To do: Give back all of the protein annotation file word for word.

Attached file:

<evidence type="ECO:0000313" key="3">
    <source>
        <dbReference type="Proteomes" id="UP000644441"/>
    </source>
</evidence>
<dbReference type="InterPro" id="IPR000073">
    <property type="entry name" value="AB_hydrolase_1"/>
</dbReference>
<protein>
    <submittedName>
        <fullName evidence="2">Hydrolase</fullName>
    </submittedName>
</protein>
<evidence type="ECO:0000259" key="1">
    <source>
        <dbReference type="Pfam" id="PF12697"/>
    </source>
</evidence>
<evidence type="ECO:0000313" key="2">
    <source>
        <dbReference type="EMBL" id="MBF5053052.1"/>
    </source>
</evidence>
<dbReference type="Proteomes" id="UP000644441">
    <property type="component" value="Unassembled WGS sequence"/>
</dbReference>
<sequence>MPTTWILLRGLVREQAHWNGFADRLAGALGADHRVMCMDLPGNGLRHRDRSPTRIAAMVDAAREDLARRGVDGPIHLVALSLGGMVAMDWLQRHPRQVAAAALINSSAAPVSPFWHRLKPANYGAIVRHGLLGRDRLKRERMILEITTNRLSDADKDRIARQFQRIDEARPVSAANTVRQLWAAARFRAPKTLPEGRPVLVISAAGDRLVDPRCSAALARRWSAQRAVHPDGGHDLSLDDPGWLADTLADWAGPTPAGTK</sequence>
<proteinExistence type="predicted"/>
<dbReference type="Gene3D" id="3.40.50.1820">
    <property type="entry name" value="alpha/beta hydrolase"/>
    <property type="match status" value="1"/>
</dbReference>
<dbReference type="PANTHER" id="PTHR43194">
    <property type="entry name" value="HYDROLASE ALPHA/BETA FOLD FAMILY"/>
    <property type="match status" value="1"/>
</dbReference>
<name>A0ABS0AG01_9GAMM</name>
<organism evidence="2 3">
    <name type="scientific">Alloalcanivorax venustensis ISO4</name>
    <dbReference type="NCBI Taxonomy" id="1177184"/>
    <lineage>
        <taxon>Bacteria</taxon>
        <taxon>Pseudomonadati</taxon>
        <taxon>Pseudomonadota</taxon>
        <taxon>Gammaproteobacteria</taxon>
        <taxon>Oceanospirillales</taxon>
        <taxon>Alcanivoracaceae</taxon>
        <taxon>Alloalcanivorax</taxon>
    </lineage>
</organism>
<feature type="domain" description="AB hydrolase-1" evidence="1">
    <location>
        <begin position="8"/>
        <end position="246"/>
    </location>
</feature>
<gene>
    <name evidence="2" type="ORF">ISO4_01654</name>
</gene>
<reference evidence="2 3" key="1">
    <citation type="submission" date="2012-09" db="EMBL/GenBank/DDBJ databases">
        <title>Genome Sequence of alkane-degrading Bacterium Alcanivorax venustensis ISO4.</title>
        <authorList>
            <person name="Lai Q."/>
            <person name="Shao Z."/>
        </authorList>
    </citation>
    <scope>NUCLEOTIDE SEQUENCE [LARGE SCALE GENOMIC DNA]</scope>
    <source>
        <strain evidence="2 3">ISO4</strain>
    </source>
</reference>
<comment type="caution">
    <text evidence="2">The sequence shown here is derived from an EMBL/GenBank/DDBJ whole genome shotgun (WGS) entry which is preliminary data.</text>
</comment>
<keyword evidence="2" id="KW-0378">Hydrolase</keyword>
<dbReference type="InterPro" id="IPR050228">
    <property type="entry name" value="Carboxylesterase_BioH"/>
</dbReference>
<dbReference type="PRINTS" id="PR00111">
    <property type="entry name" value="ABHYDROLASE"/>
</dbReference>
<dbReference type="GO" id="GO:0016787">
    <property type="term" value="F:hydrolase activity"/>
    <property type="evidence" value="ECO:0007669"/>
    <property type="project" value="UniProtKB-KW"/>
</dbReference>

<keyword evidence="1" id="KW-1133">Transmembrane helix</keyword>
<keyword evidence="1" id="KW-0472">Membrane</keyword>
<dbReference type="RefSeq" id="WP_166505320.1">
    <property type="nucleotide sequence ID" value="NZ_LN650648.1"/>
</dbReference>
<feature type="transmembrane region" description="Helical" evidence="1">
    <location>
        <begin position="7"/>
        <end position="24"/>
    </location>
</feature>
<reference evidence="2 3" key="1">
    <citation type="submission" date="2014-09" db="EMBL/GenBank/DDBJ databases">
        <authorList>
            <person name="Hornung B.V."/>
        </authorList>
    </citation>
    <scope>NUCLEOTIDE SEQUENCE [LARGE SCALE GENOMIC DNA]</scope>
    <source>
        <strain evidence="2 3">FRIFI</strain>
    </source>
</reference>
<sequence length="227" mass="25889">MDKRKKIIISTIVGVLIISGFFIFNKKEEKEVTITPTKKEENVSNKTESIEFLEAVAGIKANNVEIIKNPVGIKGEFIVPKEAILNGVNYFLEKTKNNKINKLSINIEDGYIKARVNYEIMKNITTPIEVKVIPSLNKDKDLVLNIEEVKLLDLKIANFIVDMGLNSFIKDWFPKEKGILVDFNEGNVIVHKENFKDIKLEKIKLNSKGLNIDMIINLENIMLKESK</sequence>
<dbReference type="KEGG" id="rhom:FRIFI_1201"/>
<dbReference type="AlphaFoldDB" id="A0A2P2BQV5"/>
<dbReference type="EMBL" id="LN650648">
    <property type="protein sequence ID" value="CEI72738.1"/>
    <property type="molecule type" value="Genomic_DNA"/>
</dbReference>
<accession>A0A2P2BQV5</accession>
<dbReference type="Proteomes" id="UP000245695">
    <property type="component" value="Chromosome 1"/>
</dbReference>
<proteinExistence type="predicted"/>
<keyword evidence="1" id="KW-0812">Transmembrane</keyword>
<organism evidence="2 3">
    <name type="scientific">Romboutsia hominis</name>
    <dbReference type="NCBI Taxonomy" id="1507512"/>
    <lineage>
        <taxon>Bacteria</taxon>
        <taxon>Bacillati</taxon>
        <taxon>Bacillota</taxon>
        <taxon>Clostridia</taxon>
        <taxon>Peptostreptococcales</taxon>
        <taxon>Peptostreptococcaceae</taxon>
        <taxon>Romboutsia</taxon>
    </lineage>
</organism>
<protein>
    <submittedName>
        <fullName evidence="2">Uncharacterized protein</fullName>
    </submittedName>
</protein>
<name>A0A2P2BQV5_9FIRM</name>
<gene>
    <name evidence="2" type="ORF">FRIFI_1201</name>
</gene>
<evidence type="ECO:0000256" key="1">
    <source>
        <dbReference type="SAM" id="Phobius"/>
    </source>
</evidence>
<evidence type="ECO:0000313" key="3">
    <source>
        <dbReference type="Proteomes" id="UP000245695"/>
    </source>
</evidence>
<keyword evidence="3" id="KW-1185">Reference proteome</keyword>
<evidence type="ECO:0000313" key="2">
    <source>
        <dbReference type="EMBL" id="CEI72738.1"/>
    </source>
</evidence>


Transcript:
<evidence type="ECO:0000313" key="3">
    <source>
        <dbReference type="Proteomes" id="UP000644441"/>
    </source>
</evidence>
<dbReference type="InterPro" id="IPR000073">
    <property type="entry name" value="AB_hydrolase_1"/>
</dbReference>
<protein>
    <submittedName>
        <fullName evidence="2">Hydrolase</fullName>
    </submittedName>
</protein>
<evidence type="ECO:0000259" key="1">
    <source>
        <dbReference type="Pfam" id="PF12697"/>
    </source>
</evidence>
<evidence type="ECO:0000313" key="2">
    <source>
        <dbReference type="EMBL" id="MBF5053052.1"/>
    </source>
</evidence>
<dbReference type="Proteomes" id="UP000644441">
    <property type="component" value="Unassembled WGS sequence"/>
</dbReference>
<sequence>MPTTWILLRGLVREQAHWNGFADRLAGALGADHRVMCMDLPGNGLRHRDRSPTRIAAMVDAAREDLARRGVDGPIHLVALSLGGMVAMDWLQRHPRQVAAAALINSSAAPVSPFWHRLKPANYGAIVRHGLLGRDRLKRERMILEITTNRLSDADKDRIARQFQRIDEARPVSAANTVRQLWAAARFRAPKTLPEGRPVLVISAAGDRLVDPRCSAALARRWSAQRAVHPDGGHDLSLDDPGWLADTLADWAGPTPAGTK</sequence>
<proteinExistence type="predicted"/>
<dbReference type="Gene3D" id="3.40.50.1820">
    <property type="entry name" value="alpha/beta hydrolase"/>
    <property type="match status" value="1"/>
</dbReference>
<dbReference type="PANTHER" id="PTHR43194">
    <property type="entry name" value="HYDROLASE ALPHA/BETA FOLD FAMILY"/>
    <property type="match status" value="1"/>
</dbReference>
<name>A0ABS0AG01_9GAMM</name>
<organism evidence="2 3">
    <name type="scientific">Alloalcanivorax venustensis ISO4</name>
    <dbReference type="NCBI Taxonomy" id="1177184"/>
    <lineage>
        <taxon>Bacteria</taxon>
        <taxon>Pseudomonadati</taxon>
        <taxon>Pseudomonadota</taxon>
        <taxon>Gammaproteobacteria</taxon>
        <taxon>Oceanospirillales</taxon>
        <taxon>Alcanivoracaceae</taxon>
        <taxon>Alloalcanivorax</taxon>
    </lineage>
</organism>
<feature type="domain" description="AB hydrolase-1" evidence="1">
    <location>
        <begin position="8"/>
        <end position="246"/>
    </location>
</feature>
<gene>
    <name evidence="2" type="ORF">ISO4_01654</name>
</gene>
<reference evidence="2 3" key="1">
    <citation type="submission" date="2012-09" db="EMBL/GenBank/DDBJ databases">
        <title>Genome Sequence of alkane-degrading Bacterium Alcanivorax venustensis ISO4.</title>
        <authorList>
            <person name="Lai Q."/>
            <person name="Shao Z."/>
        </authorList>
    </citation>
    <scope>NUCLEOTIDE SEQUENCE [LARGE SCALE GENOMIC DNA]</scope>
    <source>
        <strain evidence="2 3">ISO4</strain>
    </source>
</reference>
<comment type="caution">
    <text evidence="2">The sequence shown here is derived from an EMBL/GenBank/DDBJ whole genome shotgun (WGS) entry which is preliminary data.</text>
</comment>
<keyword evidence="2" id="KW-0378">Hydrolase</keyword>
<dbReference type="InterPro" id="IPR050228">
    <property type="entry name" value="Carboxylesterase_BioH"/>
</dbReference>
<dbReference type="PRINTS" id="PR00111">
    <property type="entry name" value="ABHYDROLASE"/>
</dbReference>
<dbReference type="GO" id="GO:0016787">
    <property type="term" value="F:hydrolase activity"/>
    <property type="evidence" value="ECO:0007669"/>
    <property type="project" value="UniProtKB-KW"/>
</dbReference>

<keyword evidence="1" id="KW-1133">Transmembrane helix</keyword>
<keyword evidence="1" id="KW-0472">Membrane</keyword>
<dbReference type="RefSeq" id="WP_166505320.1">
    <property type="nucleotide sequence ID" value="NZ_LN650648.1"/>
</dbReference>
<feature type="transmembrane region" description="Helical" evidence="1">
    <location>
        <begin position="7"/>
        <end position="24"/>
    </location>
</feature>
<reference evidence="2 3" key="1">
    <citation type="submission" date="2014-09" db="EMBL/GenBank/DDBJ databases">
        <authorList>
            <person name="Hornung B.V."/>
        </authorList>
    </citation>
    <scope>NUCLEOTIDE SEQUENCE [LARGE SCALE GENOMIC DNA]</scope>
    <source>
        <strain evidence="2 3">FRIFI</strain>
    </source>
</reference>
<sequence length="227" mass="25889">MDKRKKIIISTIVGVLIISGFFIFNKKEEKEVTITPTKKEENVSNKTESIEFLEAVAGIKANNVEIIKNPVGIKGEFIVPKEAILNGVNYFLEKTKNNKINKLSINIEDGYIKARVNYEIMKNITTPIEVKVIPSLNKDKDLVLNIEEVKLLDLKIANFIVDMGLNSFIKDWFPKEKGILVDFNEGNVIVHKENFKDIKLEKIKLNSKGLNIDMIINLENIMLKESK</sequence>
<dbReference type="KEGG" id="rhom:FRIFI_1201"/>
<dbReference type="AlphaFoldDB" id="A0A2P2BQV5"/>
<dbReference type="EMBL" id="LN650648">
    <property type="protein sequence ID" value="CEI72738.1"/>
    <property type="molecule type" value="Genomic_DNA"/>
</dbReference>
<accession>A0A2P2BQV5</accession>
<dbReference type="Proteomes" id="UP000245695">
    <property type="component" value="Chromosome 1"/>
</dbReference>
<proteinExistence type="predicted"/>
<keyword evidence="1" id="KW-0812">Transmembrane</keyword>
<organism evidence="2 3">
    <name type="scientific">Romboutsia hominis</name>
    <dbReference type="NCBI Taxonomy" id="1507512"/>
    <lineage>
        <taxon>Bacteria</taxon>
        <taxon>Bacillati</taxon>
        <taxon>Bacillota</taxon>
        <taxon>Clostridia</taxon>
        <taxon>Peptostreptococcales</taxon>
        <taxon>Peptostreptococcaceae</taxon>
        <taxon>Romboutsia</taxon>
    </lineage>
</organism>
<protein>
    <submittedName>
        <fullName evidence="2">Uncharacterized protein</fullName>
    </submittedName>
</protein>
<name>A0A2P2BQV5_9FIRM</name>
<gene>
    <name evidence="2" type="ORF">FRIFI_1201</name>
</gene>
<evidence type="ECO:0000256" key="1">
    <source>
        <dbReference type="SAM" id="Phobius"/>
    </source>
</evidence>
<evidence type="ECO:0000313" key="3">
    <source>
        <dbReference type="Proteomes" id="UP000245695"/>
    </source>
</evidence>
<keyword evidence="3" id="KW-1185">Reference proteome</keyword>
<evidence type="ECO:0000313" key="2">
    <source>
        <dbReference type="EMBL" id="CEI72738.1"/>
    </source>
</evidence>